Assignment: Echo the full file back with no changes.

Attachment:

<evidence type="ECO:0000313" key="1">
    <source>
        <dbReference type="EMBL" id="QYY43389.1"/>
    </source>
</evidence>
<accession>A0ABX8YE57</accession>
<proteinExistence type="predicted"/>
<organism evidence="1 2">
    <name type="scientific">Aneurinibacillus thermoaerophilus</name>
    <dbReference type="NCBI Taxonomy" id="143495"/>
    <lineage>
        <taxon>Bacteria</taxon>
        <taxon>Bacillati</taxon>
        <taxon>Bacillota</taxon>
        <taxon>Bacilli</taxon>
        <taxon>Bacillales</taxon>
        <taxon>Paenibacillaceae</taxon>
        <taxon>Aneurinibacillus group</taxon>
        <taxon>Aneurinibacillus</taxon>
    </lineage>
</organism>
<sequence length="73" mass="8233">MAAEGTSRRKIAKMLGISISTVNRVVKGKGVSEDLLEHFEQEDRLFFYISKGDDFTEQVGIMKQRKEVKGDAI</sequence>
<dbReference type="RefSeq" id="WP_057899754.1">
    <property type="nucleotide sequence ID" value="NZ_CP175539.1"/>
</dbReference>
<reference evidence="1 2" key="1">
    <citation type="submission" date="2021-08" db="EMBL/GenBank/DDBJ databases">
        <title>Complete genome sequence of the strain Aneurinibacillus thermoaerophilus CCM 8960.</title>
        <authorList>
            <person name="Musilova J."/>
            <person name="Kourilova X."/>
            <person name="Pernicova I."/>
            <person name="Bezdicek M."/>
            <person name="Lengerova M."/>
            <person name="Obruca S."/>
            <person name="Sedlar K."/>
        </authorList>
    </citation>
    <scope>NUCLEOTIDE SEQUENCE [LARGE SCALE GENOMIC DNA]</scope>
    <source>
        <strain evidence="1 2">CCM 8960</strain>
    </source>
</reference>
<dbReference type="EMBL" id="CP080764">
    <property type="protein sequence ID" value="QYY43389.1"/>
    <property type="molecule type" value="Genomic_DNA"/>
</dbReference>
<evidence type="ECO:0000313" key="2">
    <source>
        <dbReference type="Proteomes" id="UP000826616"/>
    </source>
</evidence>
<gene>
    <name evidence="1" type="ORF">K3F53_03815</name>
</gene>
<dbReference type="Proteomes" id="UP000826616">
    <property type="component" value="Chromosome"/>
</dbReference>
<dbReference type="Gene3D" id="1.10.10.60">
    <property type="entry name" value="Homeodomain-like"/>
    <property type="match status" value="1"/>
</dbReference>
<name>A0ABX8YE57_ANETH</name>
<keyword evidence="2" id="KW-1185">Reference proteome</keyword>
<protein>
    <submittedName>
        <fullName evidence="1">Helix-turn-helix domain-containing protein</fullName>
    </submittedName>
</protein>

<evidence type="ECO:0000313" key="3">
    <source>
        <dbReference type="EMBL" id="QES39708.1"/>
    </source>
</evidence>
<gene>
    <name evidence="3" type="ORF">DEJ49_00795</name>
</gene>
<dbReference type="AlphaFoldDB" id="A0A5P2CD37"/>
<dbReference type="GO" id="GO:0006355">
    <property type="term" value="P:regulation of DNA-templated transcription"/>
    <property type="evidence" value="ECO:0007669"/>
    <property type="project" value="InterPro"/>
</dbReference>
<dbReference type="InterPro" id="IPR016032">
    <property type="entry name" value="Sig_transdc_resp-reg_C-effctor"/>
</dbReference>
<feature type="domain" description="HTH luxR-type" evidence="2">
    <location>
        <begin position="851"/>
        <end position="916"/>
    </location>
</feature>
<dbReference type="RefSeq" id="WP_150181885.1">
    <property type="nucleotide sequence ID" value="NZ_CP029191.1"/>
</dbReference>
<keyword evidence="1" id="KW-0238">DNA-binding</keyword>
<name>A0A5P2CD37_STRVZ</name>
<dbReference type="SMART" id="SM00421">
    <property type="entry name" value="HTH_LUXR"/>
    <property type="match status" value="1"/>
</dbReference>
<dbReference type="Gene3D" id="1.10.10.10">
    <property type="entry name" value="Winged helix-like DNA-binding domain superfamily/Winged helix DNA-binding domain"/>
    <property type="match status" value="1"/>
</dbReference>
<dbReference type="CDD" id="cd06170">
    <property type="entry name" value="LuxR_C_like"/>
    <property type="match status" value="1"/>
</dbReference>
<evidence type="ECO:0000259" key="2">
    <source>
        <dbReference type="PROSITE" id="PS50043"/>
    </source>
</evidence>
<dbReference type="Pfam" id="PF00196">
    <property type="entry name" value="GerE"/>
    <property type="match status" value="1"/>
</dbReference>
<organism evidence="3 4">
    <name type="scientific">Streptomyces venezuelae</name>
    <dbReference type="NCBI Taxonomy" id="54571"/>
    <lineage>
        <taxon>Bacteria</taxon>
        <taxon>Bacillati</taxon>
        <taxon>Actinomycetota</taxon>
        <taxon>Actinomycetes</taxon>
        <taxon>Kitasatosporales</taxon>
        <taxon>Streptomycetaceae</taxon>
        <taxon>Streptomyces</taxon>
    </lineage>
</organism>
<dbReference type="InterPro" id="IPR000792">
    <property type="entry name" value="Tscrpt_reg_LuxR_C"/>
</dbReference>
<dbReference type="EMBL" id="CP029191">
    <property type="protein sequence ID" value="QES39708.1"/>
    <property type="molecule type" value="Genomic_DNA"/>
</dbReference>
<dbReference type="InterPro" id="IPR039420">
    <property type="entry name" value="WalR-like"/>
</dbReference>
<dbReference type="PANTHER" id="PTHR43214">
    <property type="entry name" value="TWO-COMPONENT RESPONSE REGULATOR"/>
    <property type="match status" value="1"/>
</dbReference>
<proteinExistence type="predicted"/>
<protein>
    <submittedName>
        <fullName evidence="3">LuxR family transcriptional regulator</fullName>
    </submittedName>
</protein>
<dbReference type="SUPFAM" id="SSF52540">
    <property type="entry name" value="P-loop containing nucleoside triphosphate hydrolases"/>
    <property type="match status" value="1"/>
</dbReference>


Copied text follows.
<evidence type="ECO:0000313" key="1">
    <source>
        <dbReference type="EMBL" id="QYY43389.1"/>
    </source>
</evidence>
<accession>A0ABX8YE57</accession>
<proteinExistence type="predicted"/>
<organism evidence="1 2">
    <name type="scientific">Aneurinibacillus thermoaerophilus</name>
    <dbReference type="NCBI Taxonomy" id="143495"/>
    <lineage>
        <taxon>Bacteria</taxon>
        <taxon>Bacillati</taxon>
        <taxon>Bacillota</taxon>
        <taxon>Bacilli</taxon>
        <taxon>Bacillales</taxon>
        <taxon>Paenibacillaceae</taxon>
        <taxon>Aneurinibacillus group</taxon>
        <taxon>Aneurinibacillus</taxon>
    </lineage>
</organism>
<sequence length="73" mass="8233">MAAEGTSRRKIAKMLGISISTVNRVVKGKGVSEDLLEHFEQEDRLFFYISKGDDFTEQVGIMKQRKEVKGDAI</sequence>
<dbReference type="RefSeq" id="WP_057899754.1">
    <property type="nucleotide sequence ID" value="NZ_CP175539.1"/>
</dbReference>
<reference evidence="1 2" key="1">
    <citation type="submission" date="2021-08" db="EMBL/GenBank/DDBJ databases">
        <title>Complete genome sequence of the strain Aneurinibacillus thermoaerophilus CCM 8960.</title>
        <authorList>
            <person name="Musilova J."/>
            <person name="Kourilova X."/>
            <person name="Pernicova I."/>
            <person name="Bezdicek M."/>
            <person name="Lengerova M."/>
            <person name="Obruca S."/>
            <person name="Sedlar K."/>
        </authorList>
    </citation>
    <scope>NUCLEOTIDE SEQUENCE [LARGE SCALE GENOMIC DNA]</scope>
    <source>
        <strain evidence="1 2">CCM 8960</strain>
    </source>
</reference>
<dbReference type="EMBL" id="CP080764">
    <property type="protein sequence ID" value="QYY43389.1"/>
    <property type="molecule type" value="Genomic_DNA"/>
</dbReference>
<evidence type="ECO:0000313" key="2">
    <source>
        <dbReference type="Proteomes" id="UP000826616"/>
    </source>
</evidence>
<gene>
    <name evidence="1" type="ORF">K3F53_03815</name>
</gene>
<dbReference type="Proteomes" id="UP000826616">
    <property type="component" value="Chromosome"/>
</dbReference>
<dbReference type="Gene3D" id="1.10.10.60">
    <property type="entry name" value="Homeodomain-like"/>
    <property type="match status" value="1"/>
</dbReference>
<name>A0ABX8YE57_ANETH</name>
<keyword evidence="2" id="KW-1185">Reference proteome</keyword>
<protein>
    <submittedName>
        <fullName evidence="1">Helix-turn-helix domain-containing protein</fullName>
    </submittedName>
</protein>

<evidence type="ECO:0000313" key="3">
    <source>
        <dbReference type="EMBL" id="QES39708.1"/>
    </source>
</evidence>
<gene>
    <name evidence="3" type="ORF">DEJ49_00795</name>
</gene>
<dbReference type="AlphaFoldDB" id="A0A5P2CD37"/>
<dbReference type="GO" id="GO:0006355">
    <property type="term" value="P:regulation of DNA-templated transcription"/>
    <property type="evidence" value="ECO:0007669"/>
    <property type="project" value="InterPro"/>
</dbReference>
<dbReference type="InterPro" id="IPR016032">
    <property type="entry name" value="Sig_transdc_resp-reg_C-effctor"/>
</dbReference>
<feature type="domain" description="HTH luxR-type" evidence="2">
    <location>
        <begin position="851"/>
        <end position="916"/>
    </location>
</feature>
<dbReference type="RefSeq" id="WP_150181885.1">
    <property type="nucleotide sequence ID" value="NZ_CP029191.1"/>
</dbReference>
<keyword evidence="1" id="KW-0238">DNA-binding</keyword>
<name>A0A5P2CD37_STRVZ</name>
<dbReference type="SMART" id="SM00421">
    <property type="entry name" value="HTH_LUXR"/>
    <property type="match status" value="1"/>
</dbReference>
<dbReference type="Gene3D" id="1.10.10.10">
    <property type="entry name" value="Winged helix-like DNA-binding domain superfamily/Winged helix DNA-binding domain"/>
    <property type="match status" value="1"/>
</dbReference>
<dbReference type="CDD" id="cd06170">
    <property type="entry name" value="LuxR_C_like"/>
    <property type="match status" value="1"/>
</dbReference>
<evidence type="ECO:0000259" key="2">
    <source>
        <dbReference type="PROSITE" id="PS50043"/>
    </source>
</evidence>
<dbReference type="Pfam" id="PF00196">
    <property type="entry name" value="GerE"/>
    <property type="match status" value="1"/>
</dbReference>
<organism evidence="3 4">
    <name type="scientific">Streptomyces venezuelae</name>
    <dbReference type="NCBI Taxonomy" id="54571"/>
    <lineage>
        <taxon>Bacteria</taxon>
        <taxon>Bacillati</taxon>
        <taxon>Actinomycetota</taxon>
        <taxon>Actinomycetes</taxon>
        <taxon>Kitasatosporales</taxon>
        <taxon>Streptomycetaceae</taxon>
        <taxon>Streptomyces</taxon>
    </lineage>
</organism>
<dbReference type="InterPro" id="IPR000792">
    <property type="entry name" value="Tscrpt_reg_LuxR_C"/>
</dbReference>
<dbReference type="EMBL" id="CP029191">
    <property type="protein sequence ID" value="QES39708.1"/>
    <property type="molecule type" value="Genomic_DNA"/>
</dbReference>
<dbReference type="InterPro" id="IPR039420">
    <property type="entry name" value="WalR-like"/>
</dbReference>
<dbReference type="PANTHER" id="PTHR43214">
    <property type="entry name" value="TWO-COMPONENT RESPONSE REGULATOR"/>
    <property type="match status" value="1"/>
</dbReference>
<proteinExistence type="predicted"/>
<protein>
    <submittedName>
        <fullName evidence="3">LuxR family transcriptional regulator</fullName>
    </submittedName>
</protein>
<dbReference type="SUPFAM" id="SSF52540">
    <property type="entry name" value="P-loop containing nucleoside triphosphate hydrolases"/>
    <property type="match status" value="1"/>
</dbReference>